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  1. I'm just putting this here for future reference, so I can reply in 2 or 3 years when it's still an issue. Here is the conclusion of the support case I had open for this issue: That's the advice I get in response: Nothing in any way related to the bug I had reported. No, "Here's how to uninstall and reinstall, because we KNOW the product is 100.00000000% faultless, and therefore YOU are the problem. Now, deal with it and leave us the hell alone!"
  2. Support finally responded to me. Their answer makes no sense, since my phone isn't roaming when this happens.
  3. Thank you. The app should make this clear and in fact should hide or at least make that function unavailable, so users don't go through this aggravation.
  4. I've been trying to get a helpful response from ESET technical support on this since August 30, with no luck. I am a licensed user of ESET Mobile Security and have a Samsung Galaxy S9+ running Android 10 and ESET Mobile Security Whenever I turn on the "When SIM card is removed" setting in Anti-Theft and trust the SIM card, my phone immediately gets locked by ESET Mobile Security. I unlock it, get prompted to trust the SIM card again, and a short while later, the phone is locked again by ESET. Each time, I see that a new SIM card has been added to the list of trusted SIM cards, with a new number. There are currently 7 SIM cards "trusted" by ESET Mobile Security, and I've had to disable "When SIM card is removed" to prevent this from happening.
  5. Thanks. As I mentioned above, I was not automatically updated to 14.2.10 until yesterday (June 28), but it came out quite awhile (two weeks?) before that. I do have product update checking enabled in the application, of course.
  6. Understood. My concern was that the two updates I had simultaneously queued might have each have wanted to push their own updates to the same files, and that the older of the two might erroneously "win out". For example maybe 14.2.10 intended to update "importantfile.dll" but so did 14.2.19. I don't blindly trust that the newer 14.2.19 file is what I ended up with. At the end of the day, if the product is so badly architected that a user has to worry about these things, it's not worth using. It's bad enough I was only pushed the 14.2.10 update on the same day the 14.2.19 update was already available. People who think I'm obsessing over nothing have no idea. I've seen coding errors mess up 7- and 8-figure retirement account balances. Was it ever made truly right? No one knows. The same expletives who can't decide if it's safe to turn on red have your life in their hands. Sorry for the mini-rant.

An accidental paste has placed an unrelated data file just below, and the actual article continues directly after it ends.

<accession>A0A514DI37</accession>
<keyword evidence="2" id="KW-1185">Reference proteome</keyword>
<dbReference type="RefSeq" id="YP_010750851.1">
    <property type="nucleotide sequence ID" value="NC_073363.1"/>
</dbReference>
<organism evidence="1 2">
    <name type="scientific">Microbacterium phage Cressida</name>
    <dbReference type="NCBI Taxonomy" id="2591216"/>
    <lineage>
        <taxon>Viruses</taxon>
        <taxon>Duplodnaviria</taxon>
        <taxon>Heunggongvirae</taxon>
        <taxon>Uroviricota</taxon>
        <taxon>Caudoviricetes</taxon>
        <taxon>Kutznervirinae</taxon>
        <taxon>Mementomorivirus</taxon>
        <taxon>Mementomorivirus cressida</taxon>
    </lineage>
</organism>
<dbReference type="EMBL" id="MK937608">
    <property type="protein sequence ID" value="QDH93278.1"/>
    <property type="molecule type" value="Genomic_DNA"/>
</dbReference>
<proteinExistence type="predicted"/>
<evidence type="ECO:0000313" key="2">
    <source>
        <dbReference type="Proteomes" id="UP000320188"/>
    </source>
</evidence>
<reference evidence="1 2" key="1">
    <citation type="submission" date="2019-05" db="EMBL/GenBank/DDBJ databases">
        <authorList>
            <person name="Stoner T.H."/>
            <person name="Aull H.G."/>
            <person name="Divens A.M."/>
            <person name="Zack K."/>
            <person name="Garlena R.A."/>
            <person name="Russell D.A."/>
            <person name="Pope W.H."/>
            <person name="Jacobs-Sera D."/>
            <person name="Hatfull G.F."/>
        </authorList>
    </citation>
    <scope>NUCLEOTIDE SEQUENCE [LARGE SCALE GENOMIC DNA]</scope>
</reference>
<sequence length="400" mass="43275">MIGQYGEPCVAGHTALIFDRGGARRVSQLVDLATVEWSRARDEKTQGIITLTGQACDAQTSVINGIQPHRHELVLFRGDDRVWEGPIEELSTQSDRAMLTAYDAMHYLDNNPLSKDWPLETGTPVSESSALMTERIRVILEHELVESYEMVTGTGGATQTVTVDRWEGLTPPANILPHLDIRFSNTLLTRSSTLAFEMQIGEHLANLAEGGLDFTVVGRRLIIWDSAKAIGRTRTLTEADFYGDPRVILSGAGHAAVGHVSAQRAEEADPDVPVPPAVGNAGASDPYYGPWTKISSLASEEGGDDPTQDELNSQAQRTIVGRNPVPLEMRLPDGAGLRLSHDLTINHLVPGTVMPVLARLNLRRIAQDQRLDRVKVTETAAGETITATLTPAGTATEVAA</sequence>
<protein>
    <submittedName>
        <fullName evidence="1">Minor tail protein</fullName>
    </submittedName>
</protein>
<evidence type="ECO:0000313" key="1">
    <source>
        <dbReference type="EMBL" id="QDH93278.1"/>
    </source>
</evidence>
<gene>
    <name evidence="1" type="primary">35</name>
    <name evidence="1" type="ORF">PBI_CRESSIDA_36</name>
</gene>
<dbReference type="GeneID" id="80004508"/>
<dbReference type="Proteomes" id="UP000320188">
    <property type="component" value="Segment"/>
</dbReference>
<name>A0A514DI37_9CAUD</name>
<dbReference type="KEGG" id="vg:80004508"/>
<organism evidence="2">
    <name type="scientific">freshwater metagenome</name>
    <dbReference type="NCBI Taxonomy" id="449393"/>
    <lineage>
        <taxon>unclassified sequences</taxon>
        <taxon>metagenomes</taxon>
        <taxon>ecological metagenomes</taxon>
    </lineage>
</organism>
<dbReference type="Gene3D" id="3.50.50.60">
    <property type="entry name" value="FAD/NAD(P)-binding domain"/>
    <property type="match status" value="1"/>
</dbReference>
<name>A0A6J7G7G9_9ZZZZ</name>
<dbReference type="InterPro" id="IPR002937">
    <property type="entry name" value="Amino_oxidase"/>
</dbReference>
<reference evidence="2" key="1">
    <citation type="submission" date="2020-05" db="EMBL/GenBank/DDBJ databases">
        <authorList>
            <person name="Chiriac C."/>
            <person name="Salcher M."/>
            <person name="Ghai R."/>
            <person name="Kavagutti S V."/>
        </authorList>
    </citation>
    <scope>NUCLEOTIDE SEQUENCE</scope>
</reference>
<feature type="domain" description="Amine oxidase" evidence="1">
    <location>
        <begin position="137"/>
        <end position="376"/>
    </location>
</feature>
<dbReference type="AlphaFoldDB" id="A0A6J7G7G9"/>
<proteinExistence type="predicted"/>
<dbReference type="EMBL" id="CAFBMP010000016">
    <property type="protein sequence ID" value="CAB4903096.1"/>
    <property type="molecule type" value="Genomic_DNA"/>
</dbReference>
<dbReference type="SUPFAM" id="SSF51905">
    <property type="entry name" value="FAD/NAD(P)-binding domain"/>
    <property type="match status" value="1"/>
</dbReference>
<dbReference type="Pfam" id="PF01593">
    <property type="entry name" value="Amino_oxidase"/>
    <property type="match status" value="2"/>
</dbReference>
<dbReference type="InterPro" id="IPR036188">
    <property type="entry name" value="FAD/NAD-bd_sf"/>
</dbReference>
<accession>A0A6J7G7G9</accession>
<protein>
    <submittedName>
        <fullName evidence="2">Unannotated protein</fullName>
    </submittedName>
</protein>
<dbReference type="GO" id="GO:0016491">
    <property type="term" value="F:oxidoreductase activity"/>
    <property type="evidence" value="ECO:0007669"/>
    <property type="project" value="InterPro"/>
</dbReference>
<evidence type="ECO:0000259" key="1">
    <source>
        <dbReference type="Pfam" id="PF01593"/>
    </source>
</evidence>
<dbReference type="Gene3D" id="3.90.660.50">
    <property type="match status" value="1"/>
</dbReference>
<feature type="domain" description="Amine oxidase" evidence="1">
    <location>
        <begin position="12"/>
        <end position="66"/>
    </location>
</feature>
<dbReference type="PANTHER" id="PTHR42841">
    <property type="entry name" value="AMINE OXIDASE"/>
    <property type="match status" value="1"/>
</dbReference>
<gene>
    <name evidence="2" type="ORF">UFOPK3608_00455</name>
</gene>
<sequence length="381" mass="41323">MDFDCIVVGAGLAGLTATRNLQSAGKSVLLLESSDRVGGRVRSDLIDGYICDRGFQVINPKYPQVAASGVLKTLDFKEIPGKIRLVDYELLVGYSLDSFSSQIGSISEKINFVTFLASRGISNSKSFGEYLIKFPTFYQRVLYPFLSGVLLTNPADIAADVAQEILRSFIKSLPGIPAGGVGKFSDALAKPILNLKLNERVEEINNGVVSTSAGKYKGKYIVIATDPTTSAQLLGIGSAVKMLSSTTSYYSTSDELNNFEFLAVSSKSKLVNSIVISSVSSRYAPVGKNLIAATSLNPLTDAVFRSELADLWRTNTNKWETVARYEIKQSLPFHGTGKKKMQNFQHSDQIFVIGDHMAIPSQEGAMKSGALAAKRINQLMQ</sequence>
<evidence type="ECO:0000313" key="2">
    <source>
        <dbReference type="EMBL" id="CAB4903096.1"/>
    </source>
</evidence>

7. Thanks. So the driver updates must have been associated with the 14.2.10 update. Again, as long as the application is designed to correctly handle stacked updates, everything should be fine. I personally can't imagine designing an application that would allow updates to be stacked the way mine were yesterday, unless it could handle them properly. I also can't imagine designing one that wouldn't routinely perform version and consistency checks. But that's me, and I've been told I'm crazy. Decades of working in IT has made me phenomenally and yet justifiably cynical in these matters.
  8. Don't feel too bad... I've been on that window many times and never noticed the gear icon at all. Even after seeing the above screenshot, I went in there and wondered why I wasn't seeing the same thing. It's not a great UI design element. It should be more obvious.
  9. It shows Hopefully every file that was supposed to be updated for this version was actually updated, rather than being left at the version that was queued for
  10. No, currently two updates are queued. I'm looking at upcu.xml which is the PCU configuration file, and it shows: <PACKAGES> <UPCU ID="1" TYPE="diff" BASE="" TARGET="" TIMESTAMP="60D9FE25" RESULT="0" CONTEXT="" /> <UPCU ID="2" TYPE="diff" BASE="" TARGET="" TIMESTAMP="60DA1521" RESULT="0" CONTEXT="" /> </PACKAGES> I used a separate utility to determine which files on my PC have changed since this morning. The driver files have changed, but the new version is indeed I just hope the application is designed to correctly handled multiple updates in this manner.
  11. I've never seen a notice that a NOD32 update was successful or otherwise. I was concerned because one update was queued and then another queued on top of it. Decades of working in IT has brought my trust level down to zero. Thanks for the replies.
  12. Now all my ESET driver files (eamonm.sys, edevmon.sys, ehdrv.sys, and epfwwfp.sys) have been updated, but they show version in their file properties. I don't know what's going on here. The support article advises doing an uninstall before updating. If I do that, am I going to lose all my settings? I know I can export/import settings, but I don't trust that facility to capture and correctly restore all settings, any more than I trust the uninstall/reinstall to save them.
  13. Thanks. I just clicked "Check for updates", and now it says that " is prepared". I hope that my installation will be correct and consistent, but I'm not going to uninstall and reinstall to ensure that it is.
  14. And this page says that in fact, is indeed the latest version. Typo?
  15. This way of doing things can be problematic. I hope ESET puts control back in users' hands: Microsoft admits to signing rootkit malware
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